Department of English

University of Toronto


ENG438H1F  L0101   TR10-12
Advanced Seminar Group 3:
Forms of Revolution & Revolutionary Forms in U.S. Literature
Jenna Hunnef
Office Location: Jackman Humanities Building, Room TBA

Brief Description of Course: On July 4, 1776, an elite group of landed gentlemen met in Philadelphia, Pennsylvania, to draft a document declaring the thirteen American colonies’ independence as sovereign states distinct and separate from Great Britain. This revolutionary document claimed as “the right of the people” the alteration or abolition of any form of government destructive to “certain unalienable rights,” namely “life, liberty and the pursuit of happiness.” However, at the time this document was drafted and throughout the ensuing centuries, countless disenfranchised individuals would claim similar rights only to be (at best) willfully ignored, or (at worst) violently eliminated. Beginning with the Declaration of Independence, this course explores the literary framing of revolution and its consequences in the American context. Class readings and discussions will confront students with tough questions: Who has the right to revolt? What forms can revolution take? Are we apt to take some forms more seriously than others? How have nineteenth- and twentieth-century authors framed other visions of revolution than what has been enshrined in the United States’ founding political document?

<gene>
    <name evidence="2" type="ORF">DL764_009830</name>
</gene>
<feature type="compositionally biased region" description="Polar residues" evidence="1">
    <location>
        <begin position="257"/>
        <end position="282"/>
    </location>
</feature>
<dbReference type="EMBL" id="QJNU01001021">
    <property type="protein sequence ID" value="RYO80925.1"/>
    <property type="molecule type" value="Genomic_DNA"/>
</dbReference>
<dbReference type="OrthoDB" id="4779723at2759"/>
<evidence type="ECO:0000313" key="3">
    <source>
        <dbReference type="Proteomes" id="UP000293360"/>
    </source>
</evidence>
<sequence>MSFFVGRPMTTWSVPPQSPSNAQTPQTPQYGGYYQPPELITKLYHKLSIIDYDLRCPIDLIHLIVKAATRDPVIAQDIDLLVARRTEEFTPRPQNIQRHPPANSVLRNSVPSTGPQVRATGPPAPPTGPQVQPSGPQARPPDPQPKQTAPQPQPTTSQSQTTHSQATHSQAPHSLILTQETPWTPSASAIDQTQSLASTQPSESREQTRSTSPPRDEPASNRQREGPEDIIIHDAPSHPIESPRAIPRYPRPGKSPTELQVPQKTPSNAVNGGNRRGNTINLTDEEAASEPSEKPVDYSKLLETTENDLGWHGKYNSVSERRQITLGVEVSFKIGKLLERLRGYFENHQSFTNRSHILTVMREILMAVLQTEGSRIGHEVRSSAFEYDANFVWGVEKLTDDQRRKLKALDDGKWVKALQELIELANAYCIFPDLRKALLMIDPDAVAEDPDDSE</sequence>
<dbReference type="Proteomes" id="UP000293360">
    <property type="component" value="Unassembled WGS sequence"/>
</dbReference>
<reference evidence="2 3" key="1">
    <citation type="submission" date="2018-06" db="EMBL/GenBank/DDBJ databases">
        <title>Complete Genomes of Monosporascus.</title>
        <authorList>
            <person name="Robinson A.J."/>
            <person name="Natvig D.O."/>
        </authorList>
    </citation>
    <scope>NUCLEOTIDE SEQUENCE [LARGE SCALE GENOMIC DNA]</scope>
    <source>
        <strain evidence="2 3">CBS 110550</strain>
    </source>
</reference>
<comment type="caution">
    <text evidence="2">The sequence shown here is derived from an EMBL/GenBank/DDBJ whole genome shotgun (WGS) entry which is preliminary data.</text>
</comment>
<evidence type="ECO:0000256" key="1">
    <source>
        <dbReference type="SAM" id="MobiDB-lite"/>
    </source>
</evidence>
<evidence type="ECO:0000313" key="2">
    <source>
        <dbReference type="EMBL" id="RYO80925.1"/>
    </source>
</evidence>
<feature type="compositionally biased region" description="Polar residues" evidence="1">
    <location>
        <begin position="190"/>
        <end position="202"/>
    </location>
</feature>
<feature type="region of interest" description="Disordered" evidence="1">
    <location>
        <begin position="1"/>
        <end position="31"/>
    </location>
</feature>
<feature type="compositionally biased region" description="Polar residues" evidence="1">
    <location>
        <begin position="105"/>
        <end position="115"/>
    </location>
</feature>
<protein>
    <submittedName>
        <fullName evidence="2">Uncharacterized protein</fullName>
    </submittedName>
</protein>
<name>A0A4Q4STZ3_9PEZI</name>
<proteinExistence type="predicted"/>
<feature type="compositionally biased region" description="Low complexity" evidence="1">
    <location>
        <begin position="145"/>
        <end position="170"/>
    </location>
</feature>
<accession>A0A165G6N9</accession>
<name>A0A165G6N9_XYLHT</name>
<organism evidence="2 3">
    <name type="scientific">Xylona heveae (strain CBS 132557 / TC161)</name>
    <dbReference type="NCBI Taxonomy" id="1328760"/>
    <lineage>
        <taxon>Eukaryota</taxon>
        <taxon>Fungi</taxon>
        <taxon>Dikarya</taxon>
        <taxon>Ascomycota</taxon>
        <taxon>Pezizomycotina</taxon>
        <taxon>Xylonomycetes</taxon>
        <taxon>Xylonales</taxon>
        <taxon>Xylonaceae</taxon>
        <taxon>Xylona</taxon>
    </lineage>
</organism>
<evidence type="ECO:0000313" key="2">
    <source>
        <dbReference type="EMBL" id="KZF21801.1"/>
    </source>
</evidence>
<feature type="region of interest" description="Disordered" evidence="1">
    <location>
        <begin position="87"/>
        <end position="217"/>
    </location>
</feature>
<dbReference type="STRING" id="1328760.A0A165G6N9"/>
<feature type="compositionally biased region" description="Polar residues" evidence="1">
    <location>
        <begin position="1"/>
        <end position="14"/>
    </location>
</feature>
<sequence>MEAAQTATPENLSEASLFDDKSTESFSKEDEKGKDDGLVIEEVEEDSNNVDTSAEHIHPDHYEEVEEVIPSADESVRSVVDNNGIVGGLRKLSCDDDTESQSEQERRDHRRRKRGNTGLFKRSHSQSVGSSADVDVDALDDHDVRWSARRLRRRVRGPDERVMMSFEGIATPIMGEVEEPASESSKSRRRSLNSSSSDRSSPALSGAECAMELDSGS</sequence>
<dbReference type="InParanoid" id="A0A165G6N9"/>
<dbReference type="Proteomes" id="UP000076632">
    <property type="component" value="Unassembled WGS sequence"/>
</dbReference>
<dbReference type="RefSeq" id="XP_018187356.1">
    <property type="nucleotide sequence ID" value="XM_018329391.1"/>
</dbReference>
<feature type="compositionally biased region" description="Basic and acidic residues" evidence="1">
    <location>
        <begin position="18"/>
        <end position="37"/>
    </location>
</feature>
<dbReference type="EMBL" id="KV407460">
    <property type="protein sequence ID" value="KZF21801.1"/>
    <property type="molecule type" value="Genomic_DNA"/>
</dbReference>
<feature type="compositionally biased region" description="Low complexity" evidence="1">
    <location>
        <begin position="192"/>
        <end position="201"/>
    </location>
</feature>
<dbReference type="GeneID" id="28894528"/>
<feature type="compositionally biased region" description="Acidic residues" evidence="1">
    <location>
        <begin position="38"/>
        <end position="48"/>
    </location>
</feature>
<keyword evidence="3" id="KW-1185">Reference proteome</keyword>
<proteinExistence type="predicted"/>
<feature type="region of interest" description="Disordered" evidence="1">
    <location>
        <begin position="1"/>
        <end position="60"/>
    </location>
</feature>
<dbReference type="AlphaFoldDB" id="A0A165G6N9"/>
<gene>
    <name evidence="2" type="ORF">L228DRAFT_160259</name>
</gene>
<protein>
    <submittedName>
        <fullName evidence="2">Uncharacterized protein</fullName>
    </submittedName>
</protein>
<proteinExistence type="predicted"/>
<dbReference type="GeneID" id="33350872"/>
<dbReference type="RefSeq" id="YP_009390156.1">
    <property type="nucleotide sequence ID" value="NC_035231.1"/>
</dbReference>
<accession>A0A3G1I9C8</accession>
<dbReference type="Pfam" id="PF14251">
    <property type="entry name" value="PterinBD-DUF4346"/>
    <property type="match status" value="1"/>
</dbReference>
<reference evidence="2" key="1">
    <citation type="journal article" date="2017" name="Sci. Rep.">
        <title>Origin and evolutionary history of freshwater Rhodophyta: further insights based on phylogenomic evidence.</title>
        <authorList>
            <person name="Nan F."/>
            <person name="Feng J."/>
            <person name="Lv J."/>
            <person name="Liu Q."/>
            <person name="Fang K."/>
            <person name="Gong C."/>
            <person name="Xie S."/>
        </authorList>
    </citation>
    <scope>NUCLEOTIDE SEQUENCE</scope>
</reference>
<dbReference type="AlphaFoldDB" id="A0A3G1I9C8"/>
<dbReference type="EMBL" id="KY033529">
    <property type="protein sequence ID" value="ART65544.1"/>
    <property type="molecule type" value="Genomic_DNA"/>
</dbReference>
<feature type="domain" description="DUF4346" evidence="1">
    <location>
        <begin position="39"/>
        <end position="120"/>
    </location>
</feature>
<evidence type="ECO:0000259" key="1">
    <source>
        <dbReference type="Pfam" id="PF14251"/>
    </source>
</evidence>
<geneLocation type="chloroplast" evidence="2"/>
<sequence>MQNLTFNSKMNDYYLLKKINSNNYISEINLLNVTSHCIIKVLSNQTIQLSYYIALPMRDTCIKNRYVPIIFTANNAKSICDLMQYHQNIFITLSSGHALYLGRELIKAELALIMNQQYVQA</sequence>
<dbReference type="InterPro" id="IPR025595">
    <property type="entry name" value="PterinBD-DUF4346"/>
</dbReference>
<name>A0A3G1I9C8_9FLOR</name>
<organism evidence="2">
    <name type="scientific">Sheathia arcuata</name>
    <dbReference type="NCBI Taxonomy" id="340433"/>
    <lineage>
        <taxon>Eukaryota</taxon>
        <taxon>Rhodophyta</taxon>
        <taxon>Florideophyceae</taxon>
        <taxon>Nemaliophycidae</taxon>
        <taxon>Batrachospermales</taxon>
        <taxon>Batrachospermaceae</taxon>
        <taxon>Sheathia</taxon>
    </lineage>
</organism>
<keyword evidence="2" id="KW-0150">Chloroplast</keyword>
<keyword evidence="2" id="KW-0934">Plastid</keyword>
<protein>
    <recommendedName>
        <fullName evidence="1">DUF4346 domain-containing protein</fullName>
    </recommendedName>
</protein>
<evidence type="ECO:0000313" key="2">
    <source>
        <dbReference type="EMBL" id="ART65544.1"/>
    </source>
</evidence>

Required Reading: Available for purchase at the U of T Bookstore: Frederick Douglass, Narrative of the Life of Frederick Douglass (1845); John Rollin Ridge, The Life and Adventures of Joaquin Murieta, Celebrated California Bandit (1854); Ralph Ellison, Invisible Man (1952); Larry Kramer, The Normal Heart (1985).

Selected shorter works including: Washington Irving, “Rip Van Winkle;” Herman Melville, “Bartleby the Scrivener;” Henry David Thoreau, “Resistance to Civil Government;” Emily Dickinson, selected poetry; Rebecca Harding Davis, “Life in the Iron Mills;” Mary Wilkins Freeman, “The Revolt of ‘Mother’;” Sui Sin Far, “Mrs. Spring Fragrance;” Willa Cather, “Paul’s Case;” William Faulkner, “Barn Burning;” and Ursula K. Le Guin, “The Ones Who Walk Away from Omelas.”

A selection of critical works by Gordon S. Wood, Russ Castronovo, Maggie Montesinos Sale, Eric Slauter, Coll Thrush, and Ellen Weinauer, among others.

Method of Evaluation: Participation (15%); seminar presentation (25%); response papers (2 x 10%ea.); term paper proposal (5%); term paper (35%).

Link to ARTSCI Calendar Course Description.

Link to ARTSCI Summer Timetable with Room Allocations.

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